myGov has robust security systems in place: DHS
The Department of Human Services (DHS) has rejected concerns over the security of the myGov website, saying it meets all of the government's security requirements for the protection of personal information.
myGov is a single sign-on site that is linked to a number of government services, including Medicare, Centrelink and the PCEHR, and will shortly be used by the Australian Taxation Office for filing online tax returns.
The Sydney Morning Herald recently revealed that a very common vulnerability had been found in the system by security researcher Nik Cubrilovic, who notified the department. He believes the cross-site scripting (XSS) flaw has since been fixed, but this has not placated some in the security industry.
eHealth security expert Trish Williams said cross-site scripting was a fairly basic security issue and the designers should have done better testing.
“They should have been more aware of the basic security issue in the first place,” Dr Williams said. “This is a common problem because security is seen as an add-on, whereas if it had a better quality process in development, those issues would not have been in there in the first place.”
Constellation Research principal analyst Steve Wilson said the system was not fit for purpose. “[A] government system like this has a risk assessment and a privacy impact assessment that goes with it, it's got a detailed design process, there are design teams and architecture teams, and then there are reviews and then there is testing,” Mr Wilson said.
“There are four or five points at which this sort of thing should have been headed off at the pass, and it was not. Colossal weaknesses have got through four or five stages. We need a really deep review of the system.”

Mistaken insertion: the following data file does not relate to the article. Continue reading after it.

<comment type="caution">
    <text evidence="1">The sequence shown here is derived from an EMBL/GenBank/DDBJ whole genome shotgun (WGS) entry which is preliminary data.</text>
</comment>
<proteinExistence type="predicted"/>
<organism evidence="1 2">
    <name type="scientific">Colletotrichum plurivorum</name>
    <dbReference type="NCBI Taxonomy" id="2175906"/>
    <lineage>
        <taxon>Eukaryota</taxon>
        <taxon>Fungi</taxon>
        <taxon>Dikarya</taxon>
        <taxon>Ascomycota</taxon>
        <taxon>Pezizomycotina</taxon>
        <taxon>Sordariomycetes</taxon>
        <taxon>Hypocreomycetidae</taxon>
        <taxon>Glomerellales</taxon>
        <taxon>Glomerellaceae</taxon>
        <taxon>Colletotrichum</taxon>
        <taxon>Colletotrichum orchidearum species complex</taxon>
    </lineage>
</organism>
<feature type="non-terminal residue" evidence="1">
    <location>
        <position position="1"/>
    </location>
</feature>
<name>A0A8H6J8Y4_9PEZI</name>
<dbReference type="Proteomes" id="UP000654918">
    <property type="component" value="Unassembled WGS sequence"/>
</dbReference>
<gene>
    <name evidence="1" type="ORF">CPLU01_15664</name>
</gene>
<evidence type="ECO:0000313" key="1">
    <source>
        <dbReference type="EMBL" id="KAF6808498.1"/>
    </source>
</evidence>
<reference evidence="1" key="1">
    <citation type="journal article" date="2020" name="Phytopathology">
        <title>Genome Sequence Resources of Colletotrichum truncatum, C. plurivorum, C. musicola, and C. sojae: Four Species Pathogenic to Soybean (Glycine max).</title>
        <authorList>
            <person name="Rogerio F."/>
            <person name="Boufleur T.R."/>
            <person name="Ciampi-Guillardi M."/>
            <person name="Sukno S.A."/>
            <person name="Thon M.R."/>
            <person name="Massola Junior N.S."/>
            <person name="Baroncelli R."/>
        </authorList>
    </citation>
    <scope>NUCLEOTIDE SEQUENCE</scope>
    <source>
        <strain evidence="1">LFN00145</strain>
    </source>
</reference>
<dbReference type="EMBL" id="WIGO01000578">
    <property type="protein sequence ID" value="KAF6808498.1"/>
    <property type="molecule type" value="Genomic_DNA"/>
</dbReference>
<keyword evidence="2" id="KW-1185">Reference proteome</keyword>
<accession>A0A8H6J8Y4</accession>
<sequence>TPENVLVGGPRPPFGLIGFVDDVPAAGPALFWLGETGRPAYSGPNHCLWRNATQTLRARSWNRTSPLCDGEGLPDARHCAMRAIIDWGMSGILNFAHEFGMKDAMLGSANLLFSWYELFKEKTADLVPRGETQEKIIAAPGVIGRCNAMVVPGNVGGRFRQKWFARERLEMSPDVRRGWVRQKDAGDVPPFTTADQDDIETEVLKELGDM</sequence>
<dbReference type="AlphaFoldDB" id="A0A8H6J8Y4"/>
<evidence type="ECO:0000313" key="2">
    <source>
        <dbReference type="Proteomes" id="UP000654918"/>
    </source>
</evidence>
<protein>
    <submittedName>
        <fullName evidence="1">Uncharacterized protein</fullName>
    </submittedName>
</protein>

A DHS spokesperson said that whenever it receives claims of security concerns, “these are promptly and thoroughly investigated”.
“We can assure you that happened in this instance, and that the myGov service has robust systems in place to protect people’s personal information,” the spokesperson said.
“Access to myGov and other DHS online services is audited and monitored by the department and we routinely subject myGov to independent security testing. As technology changes and new challenges emerge, we update our systems to ensure that the service continues to be secure.”
Pulse+IT asked DHS to outline what security measures are being used to protect consumer data as Mr Cubrilovic believes there may be other potential vulnerabilities.
We also asked why this flaw was not discovered before myGov went live, and whether the department would consider introducing two-factor authentication to the site, as recommended by many security experts.
The department spokesperson did not answer that question and said DHS would not discuss specific details of its security arrangements “as to do so would increase risk for our customers”.
“However, the community can rest assured that any information provided to us is acted on. The myGov service meets all of the Australian Government’s security and privacy requirements for the protection of personal information. myGov security is also protected by law.”
The spokesperson also said myGov users have an important part to play in their own security and they need to make sure they keep their username, password and secret questions safe. DHS also said it was inappropriate to use public access computers or those without virus scanning to conduct secure online services of any kind, and directed us to the government's StaySmartOnline website.
The national Commission of Audit recently recommended that myGov be used as an opt-out system for much of the day-to-day transactions between citizens, businesses and government departments and act as the centrepiece in what it says should be “an aggressive new approach” to digital policy.
Posted in Australian eHealth